And Judge Fulton has now granted that injunction! Attached to this article are copies of the judge’s orders. The plaintiffs were represented by Schiff Hardin, LLP, Bruce A.Wagman and Walter H. Bush
The Cruelty of Animal Gas Chambers
Euthanasia by injection of sodium pentobarbital or EBI is far more humane than killing animals in carbon monoxide gas chambers. As the complaint described, several dogs and cats are forced into small cages and wheeled into the chamber which resembles a metal box. Their cries, whining, howling and scratching are plainly audible to anyone in the vicinity of the chamber. Their agony and fear, their suffering, goes on for some time. Puppies, kittens and pregnant or sick animals may not die quickly. They may require multiple gassings before they are finally dead.
Many times animals are denied food and water during the day before they are gassed to make clean up more convenient. There will be less feces and urine from the gassing if they are first starved and denied water. Of course, this only adds to their stress.
In 2006 in a highly publicized case, a dog, Grace, was found alive in the Liberty County, Georgia gas chamber after a gassing, though she was shaking violently and covered in the blood, feces and urine of the animals who died around her in the chamber.
In hearings on the permanent injunction in this case, one witness’ testimony that cats slammed themselves against the gas chambers’ walls in frantic efforts to escape. The witness also described dogs howling and scratching desperately as they slowly suffocated.
Judge Wright’s Ruling
In a subsequent hearing on a motion for a preliminary injunction, Fulton County Superior Court Judge Cynthia D. Wright ordered the Georgia Department of Agriculture to enforce the 1990 Georgia Humane Euthanasia Act.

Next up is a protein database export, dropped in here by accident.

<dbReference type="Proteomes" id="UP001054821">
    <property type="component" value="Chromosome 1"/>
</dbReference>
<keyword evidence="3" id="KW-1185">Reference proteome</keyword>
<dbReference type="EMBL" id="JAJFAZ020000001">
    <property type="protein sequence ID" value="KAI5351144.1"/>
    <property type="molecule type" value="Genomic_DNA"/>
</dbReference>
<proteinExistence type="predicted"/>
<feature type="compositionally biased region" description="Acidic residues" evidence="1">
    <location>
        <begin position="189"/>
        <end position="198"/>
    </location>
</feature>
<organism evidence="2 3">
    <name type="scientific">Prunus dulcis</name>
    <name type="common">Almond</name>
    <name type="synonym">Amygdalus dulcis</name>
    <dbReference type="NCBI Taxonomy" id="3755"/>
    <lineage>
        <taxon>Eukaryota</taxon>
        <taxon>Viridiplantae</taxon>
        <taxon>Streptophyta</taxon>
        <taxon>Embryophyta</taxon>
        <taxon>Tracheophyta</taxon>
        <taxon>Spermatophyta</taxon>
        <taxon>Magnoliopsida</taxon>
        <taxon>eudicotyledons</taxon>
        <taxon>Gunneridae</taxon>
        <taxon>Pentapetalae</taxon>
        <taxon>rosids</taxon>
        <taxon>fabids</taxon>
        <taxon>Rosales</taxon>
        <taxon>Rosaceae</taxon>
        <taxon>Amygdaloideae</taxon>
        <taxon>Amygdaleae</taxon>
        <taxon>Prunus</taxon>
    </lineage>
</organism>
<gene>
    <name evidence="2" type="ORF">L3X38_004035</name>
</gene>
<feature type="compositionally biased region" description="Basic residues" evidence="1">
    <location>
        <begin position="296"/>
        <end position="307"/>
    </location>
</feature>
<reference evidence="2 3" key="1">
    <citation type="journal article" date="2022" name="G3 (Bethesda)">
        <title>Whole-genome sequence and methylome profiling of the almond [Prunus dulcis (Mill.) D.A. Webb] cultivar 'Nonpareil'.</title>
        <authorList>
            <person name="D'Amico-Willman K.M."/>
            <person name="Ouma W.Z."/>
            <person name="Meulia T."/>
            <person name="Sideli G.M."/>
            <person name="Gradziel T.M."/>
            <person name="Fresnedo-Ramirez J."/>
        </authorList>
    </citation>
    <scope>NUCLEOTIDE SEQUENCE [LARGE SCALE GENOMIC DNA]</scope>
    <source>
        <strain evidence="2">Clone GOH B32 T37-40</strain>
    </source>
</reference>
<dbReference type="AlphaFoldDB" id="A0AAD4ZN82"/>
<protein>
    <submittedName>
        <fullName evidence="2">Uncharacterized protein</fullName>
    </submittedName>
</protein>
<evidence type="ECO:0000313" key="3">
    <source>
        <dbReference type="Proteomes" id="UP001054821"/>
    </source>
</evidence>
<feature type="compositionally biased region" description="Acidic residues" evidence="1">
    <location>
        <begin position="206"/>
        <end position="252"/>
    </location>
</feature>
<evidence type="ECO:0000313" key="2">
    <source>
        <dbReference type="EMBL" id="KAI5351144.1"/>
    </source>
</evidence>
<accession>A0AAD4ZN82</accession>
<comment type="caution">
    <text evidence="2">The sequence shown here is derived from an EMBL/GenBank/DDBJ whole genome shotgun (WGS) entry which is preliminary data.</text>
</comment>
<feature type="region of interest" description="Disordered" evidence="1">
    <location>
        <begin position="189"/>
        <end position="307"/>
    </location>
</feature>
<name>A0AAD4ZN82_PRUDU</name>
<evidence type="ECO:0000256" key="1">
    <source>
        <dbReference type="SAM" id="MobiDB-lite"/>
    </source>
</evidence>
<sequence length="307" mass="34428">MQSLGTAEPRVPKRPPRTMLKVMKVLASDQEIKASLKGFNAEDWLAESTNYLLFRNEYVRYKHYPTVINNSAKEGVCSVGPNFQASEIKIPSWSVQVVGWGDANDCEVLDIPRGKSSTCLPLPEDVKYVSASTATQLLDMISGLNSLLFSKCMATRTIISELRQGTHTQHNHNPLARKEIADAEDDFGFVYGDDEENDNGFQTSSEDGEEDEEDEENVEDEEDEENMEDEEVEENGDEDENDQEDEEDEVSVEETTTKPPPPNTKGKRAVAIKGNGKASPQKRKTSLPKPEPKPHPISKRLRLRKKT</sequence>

The judge noted the Department and its commissioner had violated the law by permitting shelters, with "a wink and a nod," to gas animals to death for the past 17 years.
"We have an elected official, not a judge, who has clearly been told by the General Assembly, ‘This is what needs to happen,’ and has ignored what the General Assembly has said," Judge Wright said in her ruling.
The evidence presented at the hearing established animals suffer greatly in gas chambers. There was testimony about animals who were gassed 2-3 times before they finally succumbed. The staff can hear the frantic cries from animals inside the chamber as they die.
Mary Green, director of animal protection for the Department of Agriculture, testified several counties use gas chambers to kill dogs and cats though some may be exempt under the law. But she acknowledged at the time this lawsuit was filed, her staff only located one request from a county for an exemption.
Subsequent Contempt Hearing
Following Superior Court Judge Cynthia Wright’s ruling, spokespersons for Bulloch and Cobb Counties and the Warner Robins city shelter in Houston County announced gas chambers will continue to be used anyway.
But a cease and desist letter was sent to Cobb County officials who illegally installed a new gas chamber in 1995, nearly 1/2 a decade after the GA Humane Euthanasia Act went into effect. Cobb County does not qualify for any other exception. GDOA had actually approved the use of the new chamber in a May, 2007 inspection.
County officials ignored the letter, but in October, 2007 Judge Tom Campbell of Fulton County Superior Court found the state officials in contempt for failing to comply with the Georgia Humane Euthanasia Act.
The question now is will GDOA and Irvin comply with Judge Campbell’s order toÂ stop "authorizing, allowing or encouraging" the illegal gassing of dogs and cats in Ga’s shelters?
The Georgia Humane Euthanasia Act can be found in Animal Law Coalition’s Laws on this page.